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    ABSTRACT: Recently, nanoscience has become one of the most promising fields of research with greater impact on economy and environment health. The research on nanomaterials: materials of 100 nm in at least one dimension, is likely to result in the production of huge number of new nano-products in the coming years. Considering the importance of nanotechnology, a greater attention has been paid on this industry which is expected to reach a market size of approximately 2.6 trillion dollars by 2015 [1]. In addition, nanotechnology is also likely to influence agricultural research especially in (i) the conversion of agricultural and food wastes to energy and other useful by-products through enzymatic nano-bio-processing (ii) disease prevention and treatment of plants using various nanomaterials [2] and (iii) reproductive science and technology. Despite these benefits, the increasing numbers of commercial products, from cosmetics to medicine and fertilizers to crop products are adding sufficient amounts of nanomaterials ultimately to soils. Such nanoparticles have however, been found highly resistant to degradation and persist in soil or water bodies. Nanomaterials for example carbon nanotubes [3, 4], graphene-based nanomaterials [5], iron-based nanoparticles [6], silver [7] and copper, zinc and titanium oxide nanoparticles [8, 9] have been reported to cause biologically undesirable toxic effects on both deleterious and beneficial rhizosphere microorganisms [10-12] including Escherichia coli, Bacillus subtilis, and Streptococcus aureus [13], Pseudomonas chlororaphis [14-18], Pseudomonas putida [11] and Campylobacter jejuni [19]. However, the reports on the effect of nanoparticles on secondary metabolites of microbes are conflicting. For example, Dimkpa et al. [16] in a recent study found that sub-lethal levels of CuONPs reduced the secretion of plant growth promoting substance siderophore in P. chlororaphis O6 whereas ZnO NPs increased the production of the fluorescent siderophore pyoverdine. Similarly, a contrasting effect of CuO and ZnO NPs on siderophores and IAA has also been reported by Dimpka et al. [18] suggesting that the effect of NPs on secondary metabolite production by bacterial populations cannot be generalized rather it is highly metabolite/nano specific and may vary from Symbiotic nitrogen fixing rhizobia besides fixing atmospheric nitrogen also produces plant growth promoting substances such as indole acetic acids, siderophores, and cyanogenic compounds etc. However, the effects of nanomaterials on plant growth regulating substances synthesized by these bacteria are not reported. In this paper we have examined the impact of varying concentration of three metal oxide nanoparticles (MONPs) namely copper oxide (CuO), iron oxide (Fe2O3) and zinc oxide (ZnO) on growth behaviour and plant growth promoting activities of nodule forming bacterium Rhizobium sp. strain OS1. The three MONPs tested in this study differentially affected the levels of plant growth regulating substances in a dose dependent manner which varied with species of each nanoparticle. A maximum reduction in indole acetic acid, hydrogen cyanide, ammonia and siderophores, expressed by Rhizobium sp. OS1 was observed at 150 µgml-1 each of CuO, Fe2O3 and ZnO. Iron oxide did not show any toxicity to siderophores. At 50 µgml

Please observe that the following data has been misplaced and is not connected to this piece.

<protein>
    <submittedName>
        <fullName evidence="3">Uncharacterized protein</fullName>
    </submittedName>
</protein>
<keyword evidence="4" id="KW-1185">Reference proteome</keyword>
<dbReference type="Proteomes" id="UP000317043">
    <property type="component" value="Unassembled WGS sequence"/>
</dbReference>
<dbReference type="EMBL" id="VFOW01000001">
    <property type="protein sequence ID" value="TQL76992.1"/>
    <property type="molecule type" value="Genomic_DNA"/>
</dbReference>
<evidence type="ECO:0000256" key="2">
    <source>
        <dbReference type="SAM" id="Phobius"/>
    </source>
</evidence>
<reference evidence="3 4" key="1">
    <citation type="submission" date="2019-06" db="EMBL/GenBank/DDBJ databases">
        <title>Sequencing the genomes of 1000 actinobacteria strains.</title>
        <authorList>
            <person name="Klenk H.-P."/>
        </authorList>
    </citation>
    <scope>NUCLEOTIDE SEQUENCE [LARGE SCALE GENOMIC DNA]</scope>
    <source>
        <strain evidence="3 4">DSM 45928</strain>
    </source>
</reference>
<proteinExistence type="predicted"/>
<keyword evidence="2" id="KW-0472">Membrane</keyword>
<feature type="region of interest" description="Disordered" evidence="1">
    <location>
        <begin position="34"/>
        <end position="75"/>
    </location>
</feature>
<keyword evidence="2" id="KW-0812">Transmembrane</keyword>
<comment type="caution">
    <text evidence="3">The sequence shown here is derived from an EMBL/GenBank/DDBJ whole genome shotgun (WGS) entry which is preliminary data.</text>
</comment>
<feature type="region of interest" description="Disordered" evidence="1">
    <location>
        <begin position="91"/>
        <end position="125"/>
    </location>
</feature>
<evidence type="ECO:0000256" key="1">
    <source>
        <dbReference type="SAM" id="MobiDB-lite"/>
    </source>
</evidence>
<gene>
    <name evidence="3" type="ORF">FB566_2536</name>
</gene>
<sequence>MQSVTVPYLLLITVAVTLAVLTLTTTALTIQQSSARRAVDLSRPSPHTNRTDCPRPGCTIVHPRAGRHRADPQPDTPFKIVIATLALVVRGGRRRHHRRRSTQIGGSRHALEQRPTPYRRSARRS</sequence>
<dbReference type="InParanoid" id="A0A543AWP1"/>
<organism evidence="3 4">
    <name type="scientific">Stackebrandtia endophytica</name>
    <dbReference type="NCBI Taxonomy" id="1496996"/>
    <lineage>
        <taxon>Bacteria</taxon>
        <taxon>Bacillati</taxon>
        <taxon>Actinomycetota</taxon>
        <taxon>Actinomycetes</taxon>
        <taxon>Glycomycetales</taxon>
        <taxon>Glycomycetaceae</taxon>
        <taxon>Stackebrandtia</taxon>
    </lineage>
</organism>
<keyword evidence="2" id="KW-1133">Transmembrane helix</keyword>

Full-text · Article · Oct 2014
  • M. Oves · M.S. Khan · A. Zaidi · A.S. Ahmed · A. Azam